There is a stigma that often follows homeless people — a disgrace and label associated with their unfortunate circumstances.
Too often, homeless people are labelled as addicts and alcoholics, but this is not always the case.
The story we are about to share with you – Charlotte’s story; highlights this misperception and also serves as a warning to us that it doesn’t matter what background you have come from or how much you own, a shift in your circumstances can turn your life upside down.
My story is quite an unusual one as I am not what most people without a home are expected to be. I have a degree, I come from an affluent well-adjusted family, I have no addictions, I have never smoked I am healthy and well adjusted. I have always worked and been well paid but like a lot of my generation, I don’t save for a rainy day as you never think the rainy day will happen to you!
I had a very good job and so does my soon to be ex-husband we have a lovely house in an expensive area and two nice cars. My husband, however, is bi-polar and he quite often comes off his medication as he feels ok! He also suffers for the terrible ups and then huge downs that come with this illness he walks out jobs he has dreadful mood swings and he is verbally abusive and spiteful when on a downward spiral, I had coped with this for as long as I could but quite often being the sole breadwinner is difficult when you have a large mortgage and two cars to pay for.
Anyway, I got made redundant from my job decided to sell my car and go travelling for 8 months to give him time to sort himself and for me to have a break as I had been ill also.
When I came back things were no better and my husband was starting to become violent too so I left I was scared of what he may do. I rented an apartment got another job and wanted the house put on the market, my husband won’t put the house on the market, won’t engage with respects to divorce and claims mental health problems when we try to sort it so it’s dragging on.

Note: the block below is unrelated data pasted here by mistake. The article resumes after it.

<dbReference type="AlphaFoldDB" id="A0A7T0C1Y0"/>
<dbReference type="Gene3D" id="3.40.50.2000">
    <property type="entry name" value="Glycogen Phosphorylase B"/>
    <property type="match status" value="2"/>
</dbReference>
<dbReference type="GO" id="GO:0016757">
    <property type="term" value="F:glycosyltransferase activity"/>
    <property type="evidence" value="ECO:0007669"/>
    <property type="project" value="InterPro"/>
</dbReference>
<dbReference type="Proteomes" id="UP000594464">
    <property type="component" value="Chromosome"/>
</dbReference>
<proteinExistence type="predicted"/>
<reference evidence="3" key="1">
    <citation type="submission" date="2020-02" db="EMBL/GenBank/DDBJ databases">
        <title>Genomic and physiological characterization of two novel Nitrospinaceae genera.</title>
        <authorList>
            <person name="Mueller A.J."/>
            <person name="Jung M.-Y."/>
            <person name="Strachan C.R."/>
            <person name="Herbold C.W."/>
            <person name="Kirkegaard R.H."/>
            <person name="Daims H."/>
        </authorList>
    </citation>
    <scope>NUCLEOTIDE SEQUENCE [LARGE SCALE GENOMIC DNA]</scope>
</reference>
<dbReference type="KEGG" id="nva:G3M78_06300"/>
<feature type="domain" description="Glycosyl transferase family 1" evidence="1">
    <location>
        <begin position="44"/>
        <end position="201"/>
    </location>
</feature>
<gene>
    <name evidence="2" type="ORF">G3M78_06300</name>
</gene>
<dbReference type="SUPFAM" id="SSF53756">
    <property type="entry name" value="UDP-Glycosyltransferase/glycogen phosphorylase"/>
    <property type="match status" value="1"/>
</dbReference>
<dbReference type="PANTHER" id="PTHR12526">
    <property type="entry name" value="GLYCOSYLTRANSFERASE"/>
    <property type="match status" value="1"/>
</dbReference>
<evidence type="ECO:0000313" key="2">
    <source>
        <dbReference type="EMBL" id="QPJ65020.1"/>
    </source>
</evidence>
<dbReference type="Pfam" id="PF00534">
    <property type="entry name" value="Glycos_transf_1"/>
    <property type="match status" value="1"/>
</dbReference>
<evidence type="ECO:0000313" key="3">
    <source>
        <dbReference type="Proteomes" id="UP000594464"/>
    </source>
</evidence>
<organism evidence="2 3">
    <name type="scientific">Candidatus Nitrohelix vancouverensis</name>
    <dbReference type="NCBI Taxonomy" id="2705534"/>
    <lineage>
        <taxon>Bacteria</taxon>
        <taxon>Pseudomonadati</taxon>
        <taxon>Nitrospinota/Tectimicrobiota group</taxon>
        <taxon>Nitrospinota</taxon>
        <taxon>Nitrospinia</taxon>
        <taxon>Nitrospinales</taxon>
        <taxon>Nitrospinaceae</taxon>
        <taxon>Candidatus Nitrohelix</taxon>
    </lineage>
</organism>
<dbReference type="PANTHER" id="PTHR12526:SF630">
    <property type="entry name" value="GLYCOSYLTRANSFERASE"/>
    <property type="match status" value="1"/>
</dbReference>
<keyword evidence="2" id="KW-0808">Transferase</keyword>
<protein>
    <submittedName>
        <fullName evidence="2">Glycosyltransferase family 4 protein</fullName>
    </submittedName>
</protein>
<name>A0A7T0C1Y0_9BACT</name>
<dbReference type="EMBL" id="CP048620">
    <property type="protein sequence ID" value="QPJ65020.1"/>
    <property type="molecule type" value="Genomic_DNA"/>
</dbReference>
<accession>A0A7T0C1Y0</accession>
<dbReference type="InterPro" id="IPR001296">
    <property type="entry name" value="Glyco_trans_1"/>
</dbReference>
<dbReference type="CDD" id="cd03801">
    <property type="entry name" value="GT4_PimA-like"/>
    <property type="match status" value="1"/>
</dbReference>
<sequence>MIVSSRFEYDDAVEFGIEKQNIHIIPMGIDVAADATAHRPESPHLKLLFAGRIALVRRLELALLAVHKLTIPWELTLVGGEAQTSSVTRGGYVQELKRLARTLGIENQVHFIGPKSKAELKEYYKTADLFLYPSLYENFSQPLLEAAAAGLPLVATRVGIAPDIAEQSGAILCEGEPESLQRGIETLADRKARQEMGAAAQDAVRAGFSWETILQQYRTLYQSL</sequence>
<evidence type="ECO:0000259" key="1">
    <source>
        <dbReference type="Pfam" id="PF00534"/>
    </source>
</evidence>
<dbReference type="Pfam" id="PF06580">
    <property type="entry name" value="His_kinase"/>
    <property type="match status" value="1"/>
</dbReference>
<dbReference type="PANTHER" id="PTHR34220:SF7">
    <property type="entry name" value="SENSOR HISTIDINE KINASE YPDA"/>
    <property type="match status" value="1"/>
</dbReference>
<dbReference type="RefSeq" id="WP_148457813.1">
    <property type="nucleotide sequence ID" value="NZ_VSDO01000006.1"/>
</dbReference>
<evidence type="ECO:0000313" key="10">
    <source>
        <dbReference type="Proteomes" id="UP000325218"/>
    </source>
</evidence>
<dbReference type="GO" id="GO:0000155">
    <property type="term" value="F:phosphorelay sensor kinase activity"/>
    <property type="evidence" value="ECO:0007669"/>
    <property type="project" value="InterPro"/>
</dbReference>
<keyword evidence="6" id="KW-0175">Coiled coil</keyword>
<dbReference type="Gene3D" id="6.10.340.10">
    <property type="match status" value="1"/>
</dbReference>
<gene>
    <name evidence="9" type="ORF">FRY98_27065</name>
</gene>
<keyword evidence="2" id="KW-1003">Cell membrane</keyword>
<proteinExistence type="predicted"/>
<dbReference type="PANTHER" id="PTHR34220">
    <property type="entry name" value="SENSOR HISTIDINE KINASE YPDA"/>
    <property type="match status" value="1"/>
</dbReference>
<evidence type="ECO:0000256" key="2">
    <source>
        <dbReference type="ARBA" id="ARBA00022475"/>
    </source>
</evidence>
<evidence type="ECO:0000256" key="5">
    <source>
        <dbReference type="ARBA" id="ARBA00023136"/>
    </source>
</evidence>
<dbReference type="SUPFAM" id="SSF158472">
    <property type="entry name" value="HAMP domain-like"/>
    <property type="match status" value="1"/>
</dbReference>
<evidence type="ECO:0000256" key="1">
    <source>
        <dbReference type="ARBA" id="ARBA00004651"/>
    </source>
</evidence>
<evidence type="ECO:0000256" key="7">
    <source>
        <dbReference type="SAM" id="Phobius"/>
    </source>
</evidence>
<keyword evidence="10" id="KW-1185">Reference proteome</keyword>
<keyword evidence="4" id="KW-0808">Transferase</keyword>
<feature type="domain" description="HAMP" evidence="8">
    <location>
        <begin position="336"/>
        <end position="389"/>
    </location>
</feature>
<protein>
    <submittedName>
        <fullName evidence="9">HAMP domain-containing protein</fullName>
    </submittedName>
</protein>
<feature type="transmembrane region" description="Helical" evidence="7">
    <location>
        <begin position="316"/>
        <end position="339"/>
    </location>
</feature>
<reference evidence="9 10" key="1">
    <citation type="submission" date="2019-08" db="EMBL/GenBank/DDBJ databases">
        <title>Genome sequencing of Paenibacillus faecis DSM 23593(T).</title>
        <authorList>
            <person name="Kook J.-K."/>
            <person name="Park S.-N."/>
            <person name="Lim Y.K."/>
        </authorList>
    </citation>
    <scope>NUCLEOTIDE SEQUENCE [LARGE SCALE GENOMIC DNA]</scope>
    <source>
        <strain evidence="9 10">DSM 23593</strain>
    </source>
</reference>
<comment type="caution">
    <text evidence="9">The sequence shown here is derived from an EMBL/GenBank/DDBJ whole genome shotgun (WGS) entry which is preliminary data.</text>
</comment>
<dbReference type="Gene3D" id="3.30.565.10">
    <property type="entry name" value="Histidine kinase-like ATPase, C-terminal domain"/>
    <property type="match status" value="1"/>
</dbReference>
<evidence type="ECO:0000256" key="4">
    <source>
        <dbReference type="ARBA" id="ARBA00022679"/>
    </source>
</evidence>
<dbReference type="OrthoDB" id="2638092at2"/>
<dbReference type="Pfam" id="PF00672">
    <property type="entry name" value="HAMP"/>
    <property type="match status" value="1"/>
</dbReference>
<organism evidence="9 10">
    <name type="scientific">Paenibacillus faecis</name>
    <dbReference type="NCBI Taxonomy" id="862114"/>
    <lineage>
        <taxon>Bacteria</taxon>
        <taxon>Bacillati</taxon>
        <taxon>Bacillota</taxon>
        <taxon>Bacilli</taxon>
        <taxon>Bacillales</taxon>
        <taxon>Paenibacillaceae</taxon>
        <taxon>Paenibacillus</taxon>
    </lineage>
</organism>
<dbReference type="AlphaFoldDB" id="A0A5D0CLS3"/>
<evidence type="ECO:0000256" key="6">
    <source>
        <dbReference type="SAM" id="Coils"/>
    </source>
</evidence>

I was made redundant from my job last year in December and my private landlords asked me to move out as they didn’t want me there if I was not working – even though I got a temp job pretty much straight away. The council couldn’t help me they told me to go home to my violent husband. I spent a couple of nights at the women’s shelter which as you can imagine was quite a shock for me. I then ended up with bronchitis as I wasn’t used to wandering around the streets after I finished work until 10 pm at night when you are allowed in the shelter, I also couldn’t get any rest there as you had to be up at 6.30am every day and leave by 8 am which is okay when you are working but not a weekends.
Spring of Hope phoned Jasper as I wasn’t fit for work as I was temping and off for a while due to ill health they had to get someone else in after two weeks to do my job but I really was dreadfully ill at this time.
I got to the bus Jasper had asked Rob their site manager to make sure that the bus was warm, that there were a hot water bottle and a big thick dressing gown waiting for me and some hot food and drink. I was able to stay on the bus during the day get well, keep warm and was looked after by everyone, Rob is a wonderful cook and we get lovely food, there is tea, coffee, milk – Jasper/Rob got me some pain relief for my cold, tissues and anything else I needed.
When I started to feel better whilst looking for full-time work I helped out in the office at HBH and I saw at firsthand how dedicated and hardworking Jasper, his wife and all the volunteers and residents of the community at Malago Road are. Nothing is too much trouble for them, they care about us and look after us, we have a warm safe place to stay, with good food. I am in a lucky position that I now have another full-time job and as I don’t have any other medical needs to stop me from moving on that I can now find somewhere to rent again until I can force my husband to cooperate with splitting our assets.
Not so many other people are as fortunate, however they are fortunate if they end up with Jasper and the team as they are committed to what they do, work tirelessly to help the homeless help themselves and I know that if I had to stay in the women’s night shelter which whilst brilliant is, unfortunately, another place that is bearing the brunt of austerity as there are too many people with diverse needs under one roof there and I would have found it hard to have kept my job if I was going not being able to get in have a shower eat and relax until after 10 pm every night.
The bus provides us with a common room where we can watch TV, there is a DVD player so you can watch a film if you want, there are books to read and board games, it is a real and active caring community where people are looked after and can go at their own pace to get themselves back into a home, work or help with any problems.
What Jasper has done in such a short time is amazing and I for one am truly grateful to him and the whole HBH Community for helping me to get back on my feet. I will not end my association with them I will go on to fundraise for them I wish there were more people like Jasper we all have the idea and we all give to charity but how many of us have the get-up and go and gumption to pull off this kind of project.
Thank you, Jasper, from the bottom of my heart.